So, all around me, twitterpation was in progress.  Because of how my mind worked, I tried to find (what I thought was) logical reasons to my pervasive singleness (impending spinster-hood?).  So  I looked to my friends.  It seemed to me that they were closer to the archetype of femininity than I was.  There weren’t birds braiding their hair or anything, but there were clear indicators, such as the meal cooker.  With the small exceptions, at that time in my life, it was the ladies who cooked for their partners.  While I *can* cook, I don’t.  In fact, I’m very proud of the fact I’m planning to pre-cook my lunch for the upcoming week, because for as long as I can remember, I’ve preferred going the easy way.  Back when I could eat salad, that’s pretty much what I lived on: chicken caesar salad, or if I was feeling very ambitious, taco salad.  Only on special occasions did I make lasagna.  5-7 years later, I can’t eat salad (I know!).  When I was doing the lifestyle challenge, I tried very hard to pre-cook, pre-plan and eat properly, but I’m sad to say, I’m back to my old habits.  Back when I was desperately trying to understand why I wasn’t in the same boat as my friends – paired up – I thought no small part of it was because I just wasn’t feminine enough.   I’d failed in my gender duty.  I also hate doing laundry, cleaning, dishes, everything that was taught to me by my mother on running a household.  I won’t even get into the species of weird that grows in my fridge on a regular basis (did you know cucumbers melt?  I didn’t know that.  I also didn’t know I even HAD cucumbers in the fridge.  That’s how infrequently I even go to the fridge).  Was/is there something wrong with me?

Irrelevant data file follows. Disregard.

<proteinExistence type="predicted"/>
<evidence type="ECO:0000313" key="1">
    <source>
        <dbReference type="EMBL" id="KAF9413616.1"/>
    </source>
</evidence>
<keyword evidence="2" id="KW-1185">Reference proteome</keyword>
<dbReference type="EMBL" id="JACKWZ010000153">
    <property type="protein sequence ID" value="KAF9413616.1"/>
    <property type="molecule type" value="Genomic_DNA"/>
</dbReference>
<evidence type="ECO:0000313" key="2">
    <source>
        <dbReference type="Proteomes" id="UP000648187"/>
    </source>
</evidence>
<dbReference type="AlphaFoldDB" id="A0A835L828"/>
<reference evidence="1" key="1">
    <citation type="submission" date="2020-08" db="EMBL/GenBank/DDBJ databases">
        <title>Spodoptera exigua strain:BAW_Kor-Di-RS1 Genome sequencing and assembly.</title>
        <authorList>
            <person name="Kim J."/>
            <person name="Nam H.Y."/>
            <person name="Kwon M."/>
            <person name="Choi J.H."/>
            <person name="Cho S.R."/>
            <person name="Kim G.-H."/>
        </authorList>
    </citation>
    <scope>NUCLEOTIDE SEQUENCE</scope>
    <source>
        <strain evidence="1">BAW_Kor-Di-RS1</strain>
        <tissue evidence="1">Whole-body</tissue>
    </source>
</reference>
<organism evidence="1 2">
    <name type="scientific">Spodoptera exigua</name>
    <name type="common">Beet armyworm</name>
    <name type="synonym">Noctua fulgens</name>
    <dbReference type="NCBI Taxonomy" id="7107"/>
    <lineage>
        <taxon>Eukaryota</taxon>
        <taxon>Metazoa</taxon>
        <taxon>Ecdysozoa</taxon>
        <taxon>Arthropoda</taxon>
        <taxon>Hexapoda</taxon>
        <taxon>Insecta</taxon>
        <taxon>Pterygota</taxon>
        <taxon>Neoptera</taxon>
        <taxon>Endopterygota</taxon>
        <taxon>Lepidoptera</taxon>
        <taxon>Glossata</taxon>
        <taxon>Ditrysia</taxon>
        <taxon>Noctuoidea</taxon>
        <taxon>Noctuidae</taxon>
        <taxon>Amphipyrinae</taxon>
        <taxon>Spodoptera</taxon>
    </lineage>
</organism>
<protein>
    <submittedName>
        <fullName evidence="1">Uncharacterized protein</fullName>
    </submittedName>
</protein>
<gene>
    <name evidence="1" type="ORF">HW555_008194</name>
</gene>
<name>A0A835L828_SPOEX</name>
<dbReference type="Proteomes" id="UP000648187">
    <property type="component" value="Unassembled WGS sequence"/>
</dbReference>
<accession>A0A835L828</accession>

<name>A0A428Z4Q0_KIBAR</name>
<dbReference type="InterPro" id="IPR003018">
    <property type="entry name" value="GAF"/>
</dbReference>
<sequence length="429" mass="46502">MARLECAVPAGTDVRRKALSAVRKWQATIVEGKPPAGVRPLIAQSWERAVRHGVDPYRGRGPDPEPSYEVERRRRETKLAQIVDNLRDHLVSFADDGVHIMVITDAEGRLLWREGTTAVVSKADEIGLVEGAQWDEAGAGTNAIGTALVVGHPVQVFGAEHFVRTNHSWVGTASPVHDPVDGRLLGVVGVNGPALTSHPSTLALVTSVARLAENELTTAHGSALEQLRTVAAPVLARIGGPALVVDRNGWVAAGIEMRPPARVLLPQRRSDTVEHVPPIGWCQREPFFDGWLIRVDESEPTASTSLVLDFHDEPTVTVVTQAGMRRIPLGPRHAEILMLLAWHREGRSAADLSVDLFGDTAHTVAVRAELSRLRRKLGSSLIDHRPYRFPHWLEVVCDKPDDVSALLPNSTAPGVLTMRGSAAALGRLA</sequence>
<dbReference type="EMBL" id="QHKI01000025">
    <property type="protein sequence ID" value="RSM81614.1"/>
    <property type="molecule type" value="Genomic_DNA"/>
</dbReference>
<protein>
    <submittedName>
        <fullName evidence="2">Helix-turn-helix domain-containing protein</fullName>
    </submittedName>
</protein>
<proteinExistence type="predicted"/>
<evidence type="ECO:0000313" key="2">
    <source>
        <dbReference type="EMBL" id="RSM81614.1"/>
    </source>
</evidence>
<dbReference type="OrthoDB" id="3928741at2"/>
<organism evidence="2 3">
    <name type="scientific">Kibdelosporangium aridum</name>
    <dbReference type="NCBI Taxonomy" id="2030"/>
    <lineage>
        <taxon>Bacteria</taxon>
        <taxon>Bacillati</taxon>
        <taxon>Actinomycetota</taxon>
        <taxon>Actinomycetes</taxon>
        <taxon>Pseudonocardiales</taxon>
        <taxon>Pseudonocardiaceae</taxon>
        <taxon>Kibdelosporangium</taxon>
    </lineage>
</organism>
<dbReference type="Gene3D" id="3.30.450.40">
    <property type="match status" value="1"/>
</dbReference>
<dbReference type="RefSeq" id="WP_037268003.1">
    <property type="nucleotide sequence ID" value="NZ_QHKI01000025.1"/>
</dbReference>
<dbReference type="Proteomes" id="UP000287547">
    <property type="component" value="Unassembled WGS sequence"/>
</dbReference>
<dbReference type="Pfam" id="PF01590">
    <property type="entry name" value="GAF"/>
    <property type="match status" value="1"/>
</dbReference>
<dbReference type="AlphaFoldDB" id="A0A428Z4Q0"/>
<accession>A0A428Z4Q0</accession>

That’s the problem with comparisons.  Who decides the base model is the correct one?

But wait, there’s more.

I’m a fairly independent person.  If I want to do something, chances are I’m going to have to do it myself.  And you know?  It means I do a lot of things other people don’t, because they don’t want to do it themselves.  Independence is liberating.  It also makes me wonder if I’m painting myself in a corner.  Ever thought that?